(urth) Spring Wind

Andrew Mason andrew.mason53 at googlemail.com
Tue Sep 28 07:21:44 PDT 2010

>  In mythology, "mountain" typically refers to the heavens overhead.
> Same with "tree" (which Wolfe refers to in Quetzal's story about Al Lah
> and Aman).

That seems equally to fit my reading and yours - the heavens are where
planetary travellers come from, but also where gods live. I would take
it that in the original version of the story the mountain was Olympus,
which was both a specific mountain in northern Greece and a symbolic
name for the heavens.

Anyway, Severian seems to strongly imply to Little Severian
> that the mountain is another planet (a great rock in the heavens),
> unless you think Hethor's slug came from another dimension.

Well, Severian doesn't know anything about the origins of the story -
of course he takes it to be about another planet, as that's an idea
he's familiar with. But I'm not sure even he takes it to be a
historical account of something that involved an _actual_ other
planet. If he had, how would he know it wasn't the planet the slug
came from? I would guess he thinks they can't be the same planet
because the slug's planet is real, while Spring Wind's is mythical.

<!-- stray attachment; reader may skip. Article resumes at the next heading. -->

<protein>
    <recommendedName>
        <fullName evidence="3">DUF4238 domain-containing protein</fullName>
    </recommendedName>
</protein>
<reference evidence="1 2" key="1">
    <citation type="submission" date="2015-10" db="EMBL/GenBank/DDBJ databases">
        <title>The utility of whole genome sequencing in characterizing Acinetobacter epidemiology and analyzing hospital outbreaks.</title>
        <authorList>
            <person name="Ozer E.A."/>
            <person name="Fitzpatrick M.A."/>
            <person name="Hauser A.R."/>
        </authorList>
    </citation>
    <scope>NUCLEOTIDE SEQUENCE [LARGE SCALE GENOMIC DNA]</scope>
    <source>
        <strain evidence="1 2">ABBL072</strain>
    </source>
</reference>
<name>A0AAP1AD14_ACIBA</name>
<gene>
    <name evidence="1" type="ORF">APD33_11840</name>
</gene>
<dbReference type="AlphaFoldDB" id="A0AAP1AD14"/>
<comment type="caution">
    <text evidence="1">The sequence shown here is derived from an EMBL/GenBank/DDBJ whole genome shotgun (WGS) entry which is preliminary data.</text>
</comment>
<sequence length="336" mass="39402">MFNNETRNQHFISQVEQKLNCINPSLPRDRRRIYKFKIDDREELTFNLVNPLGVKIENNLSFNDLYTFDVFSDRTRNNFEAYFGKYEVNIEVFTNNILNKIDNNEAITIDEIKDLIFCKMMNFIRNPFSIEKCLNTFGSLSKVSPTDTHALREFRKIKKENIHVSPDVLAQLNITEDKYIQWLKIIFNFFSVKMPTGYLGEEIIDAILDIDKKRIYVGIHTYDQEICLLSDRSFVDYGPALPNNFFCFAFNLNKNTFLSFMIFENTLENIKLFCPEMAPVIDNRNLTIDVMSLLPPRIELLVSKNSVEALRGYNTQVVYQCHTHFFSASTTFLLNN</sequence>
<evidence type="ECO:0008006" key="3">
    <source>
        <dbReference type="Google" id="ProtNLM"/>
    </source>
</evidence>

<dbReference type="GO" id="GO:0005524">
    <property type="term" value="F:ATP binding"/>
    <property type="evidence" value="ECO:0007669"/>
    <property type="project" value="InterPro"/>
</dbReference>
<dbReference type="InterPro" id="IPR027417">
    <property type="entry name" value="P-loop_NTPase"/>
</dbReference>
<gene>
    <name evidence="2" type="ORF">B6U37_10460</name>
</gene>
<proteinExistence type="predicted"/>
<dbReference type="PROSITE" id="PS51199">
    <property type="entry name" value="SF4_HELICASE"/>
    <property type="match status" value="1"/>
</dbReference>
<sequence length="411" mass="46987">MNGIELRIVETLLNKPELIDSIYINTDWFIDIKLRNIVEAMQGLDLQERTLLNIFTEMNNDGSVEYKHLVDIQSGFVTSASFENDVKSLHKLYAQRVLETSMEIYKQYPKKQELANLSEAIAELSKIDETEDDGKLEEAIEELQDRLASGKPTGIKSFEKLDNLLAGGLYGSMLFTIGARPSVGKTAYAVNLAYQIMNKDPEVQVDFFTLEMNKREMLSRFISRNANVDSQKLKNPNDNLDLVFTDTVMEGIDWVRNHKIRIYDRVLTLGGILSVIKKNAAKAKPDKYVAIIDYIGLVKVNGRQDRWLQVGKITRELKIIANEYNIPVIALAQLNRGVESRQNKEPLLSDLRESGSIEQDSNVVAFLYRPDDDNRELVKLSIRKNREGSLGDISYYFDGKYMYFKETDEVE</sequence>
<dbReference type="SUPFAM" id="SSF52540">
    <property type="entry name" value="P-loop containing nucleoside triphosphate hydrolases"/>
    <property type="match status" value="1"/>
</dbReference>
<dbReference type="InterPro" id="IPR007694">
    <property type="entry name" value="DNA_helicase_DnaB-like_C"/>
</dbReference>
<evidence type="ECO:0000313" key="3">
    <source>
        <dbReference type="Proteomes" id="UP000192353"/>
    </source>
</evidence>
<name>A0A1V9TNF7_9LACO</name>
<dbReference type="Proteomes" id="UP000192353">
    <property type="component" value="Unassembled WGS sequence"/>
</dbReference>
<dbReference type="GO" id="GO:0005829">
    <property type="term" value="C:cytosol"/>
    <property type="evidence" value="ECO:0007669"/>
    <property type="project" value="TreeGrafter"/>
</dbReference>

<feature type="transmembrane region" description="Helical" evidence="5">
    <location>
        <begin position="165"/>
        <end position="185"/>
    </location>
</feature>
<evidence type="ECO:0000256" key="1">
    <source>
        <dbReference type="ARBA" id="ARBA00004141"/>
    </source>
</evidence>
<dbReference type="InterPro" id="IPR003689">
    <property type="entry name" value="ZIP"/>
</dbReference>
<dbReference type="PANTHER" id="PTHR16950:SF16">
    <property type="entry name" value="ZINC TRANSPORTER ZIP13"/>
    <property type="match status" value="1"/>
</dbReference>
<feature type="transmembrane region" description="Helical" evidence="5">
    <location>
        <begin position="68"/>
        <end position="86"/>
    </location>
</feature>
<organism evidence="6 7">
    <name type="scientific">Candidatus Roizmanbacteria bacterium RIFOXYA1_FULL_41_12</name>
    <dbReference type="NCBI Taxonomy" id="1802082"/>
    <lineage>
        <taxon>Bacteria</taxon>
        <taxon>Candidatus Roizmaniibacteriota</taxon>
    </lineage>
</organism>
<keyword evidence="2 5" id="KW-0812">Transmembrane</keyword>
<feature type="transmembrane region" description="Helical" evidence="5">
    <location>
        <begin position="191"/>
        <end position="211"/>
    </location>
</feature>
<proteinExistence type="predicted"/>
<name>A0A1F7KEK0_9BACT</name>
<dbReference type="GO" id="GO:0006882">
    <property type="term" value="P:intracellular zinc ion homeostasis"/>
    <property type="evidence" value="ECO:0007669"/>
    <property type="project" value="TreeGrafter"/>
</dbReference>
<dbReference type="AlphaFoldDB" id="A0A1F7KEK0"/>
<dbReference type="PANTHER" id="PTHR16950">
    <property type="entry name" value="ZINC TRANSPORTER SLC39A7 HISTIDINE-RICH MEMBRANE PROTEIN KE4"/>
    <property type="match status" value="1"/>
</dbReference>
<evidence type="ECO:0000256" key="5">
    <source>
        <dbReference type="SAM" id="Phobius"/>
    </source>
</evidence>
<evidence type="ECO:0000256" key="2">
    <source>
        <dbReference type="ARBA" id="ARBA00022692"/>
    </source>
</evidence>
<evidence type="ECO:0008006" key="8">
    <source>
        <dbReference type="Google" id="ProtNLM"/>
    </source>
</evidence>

> No. This is an elaborate, rather occulted, _telling_ (not allegory) of
> the deeds of the SON of Typhon. How do the sons of Typhon relate to
> Severian? That's for the reader to figure out.

Why is it wrong to call it an allegory? It is, I take it, a story in
which one thing stands for another thing - unless Typhon's son was
literally brought up by wolves.

> HOWEVER that doesn't mean there wasn't a such a person as Bird of the
> Woods whose circumstances were fundamentally as described. The tone of
> the actual events would be different however, than the telling. I
> reiterate: this is NOT a retelling of the story of Romulus and Remus.
> Nor is it Kipling's Jungle Book story. Romulus kills his brother. It was
> not his followers who killed him. And Mowgli had no brother. The
> mythological elements that the reader can easily recognize merely
> confirms that the mythology is "true" as well. We recently discussed the
> Emerald Tablet here.
> "2. That which is below is like that which is above that which is above
> is like that which is below ."
> That concept is a subtle backdrop that reappears in Wolfe's fiction. Or
> as Green put it in "There Are Doors":

Something seems to be missing here.

What do you think are the implications of this for other stories in
_Wonders of Urth and Sky_? Are they all accurate accounts of events in
the 'future' timeline of Urth? And if so, are they also retellings of
ancient myths (I mean, did their composers have ancient myths in mind
when they wrote them), or are their similarities to ancient myths (and
some real events) purely the result of some kind of correspondence
working across the ages (as Dr Talos suggests for _Frankenstein_)?

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